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Paonia retail sales tax revenues are up in 2017

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Photo by Tamie Meck Children follow Mrs. Claus into Berg Harvest Mercantile in 2016. Berg Harvest is among several new businesses that have opened since 2016. Others include The Cirque Cyclery and the Indigo Autumn grocery store. This year, Paonia will re

The Town of Paonia will benefit from an unexpected increase in annual sales tax revenues.

Based on fiscal year 2017 annualized year-end budget numbers, the town estimates an increase of 6.9 percent in local sales tax revenue. While the 2017 budget projects revenues of $264,000, based on sales taxes collected through November, the town projects a year-end total of about $289,500 in local sales tax revenue.

"It's the highest it's been since 2014," said town finance officer Cindy Jones. That year the town received $290,302 in local sales taxes.

So where is the additional revenue coming from? While exact numbers weren't available, trade data provided by the town shows that in comparing 2016 and 2017 sales tax revenues for the 11 months from February through December, the biggest dollar increase is in retail sales, expected to increase just over 9 percent, from $155,602 in 2016 to $170,014 in 2017.

Revenue from utilities is up about 1.8 percent, from $28,822 to $29,334; and manufacturing is up about 6 percent, from $10,341 to $10,965. "Accommodation and food services" revenues were down 7.54 percent, from $34,568 in 2016, to $31,960 in 2017.

Of the estimated $16,000-$20,000 in increased revenue, $10,000 will go to year-end bonuses for town employees, with the balance going to the reserve fund (see "Paonia splits tax windfall between bonuses, reserve" in the Dec. 20 issue of the DCI).

During Dec. 12 discussion on what to do with the unallocated sales tax revenue, town treasurer Ross King said it's anyone's guess at this point if the trend will continue. Whether the increase is an anomaly or not, the town was very conservative in its sales tax estimates for 2018, said King. "This could be an aberration."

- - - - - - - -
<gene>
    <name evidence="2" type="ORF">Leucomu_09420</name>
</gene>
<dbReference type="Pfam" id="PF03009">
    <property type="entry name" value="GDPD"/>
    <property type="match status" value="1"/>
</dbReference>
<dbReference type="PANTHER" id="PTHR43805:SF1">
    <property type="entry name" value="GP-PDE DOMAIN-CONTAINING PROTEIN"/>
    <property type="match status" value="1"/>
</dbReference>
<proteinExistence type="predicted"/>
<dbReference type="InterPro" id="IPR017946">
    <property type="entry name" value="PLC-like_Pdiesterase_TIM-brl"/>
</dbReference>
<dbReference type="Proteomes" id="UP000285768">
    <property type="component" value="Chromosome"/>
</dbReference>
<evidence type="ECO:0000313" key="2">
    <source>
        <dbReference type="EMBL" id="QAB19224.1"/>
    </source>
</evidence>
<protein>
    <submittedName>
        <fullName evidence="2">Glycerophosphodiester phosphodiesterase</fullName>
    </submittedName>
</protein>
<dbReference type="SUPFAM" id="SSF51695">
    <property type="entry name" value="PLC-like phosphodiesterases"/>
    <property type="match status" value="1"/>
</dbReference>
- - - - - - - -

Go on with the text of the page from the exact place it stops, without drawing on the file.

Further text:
Hotchkiss will see an estimated 5.75 percent increase in town sales tax revenue, according to deputy clerk Ginger Redden. Like Paonia, with the exception of a couple of months when sales tax revenues were slightly down, those increases were reflected throughout the year.

Paonia voters will be asked to consider a one-percent sales tax increase next April. If passed, the increase in revenues will go to the general fund. The current town sales tax of two percent is split evenly between the general fund and the capital improvement fund.

The proposed increase is one of the ways the board has considered raising additional revenue in light of declining revenues related to a decrease in coal mining activities. To balance the 2017 budget, the board was forced to cut more than $160,000 from the general fund. Trustees also approved a three-percent impact fee on the town's enterprise funds for 2018, which will raise approximately $43,000 for street repairs.

The board also considered putting a property tax mill levy increase before voters. That would have generated about $40,000 in additional revenues beginning in 2019.

The town also receives a portion of Delta County sales tax dollars. The lowest amount collected since 2008 was $81,624 in 2012. The year-to-date amount collected as of November is $91,761, not including December's taxes. That number could come close to $100,000 after December's numbers are added in.

"I doubt that it's an aberration," said Elaine Brett, a retired business manager who is working with the town on the Space to Create initiative. Speaking at the Dec. 12 meeting, Brett said she's analyzed local taxes as part of the grant-writing process for the initiative, since that information can be a valuable metric in getting grants from state agencies.

"When everybody thought the world was falling apart because of the mine closures, the sales tax didn't drastically drop off," said Brett. "It kind of kept even." The up-tick, in part, is due to new businesses opening up, increased downtown traffic, and people working hard to improve the economic situation in town, said Brett "I think it's something we will continue to see."

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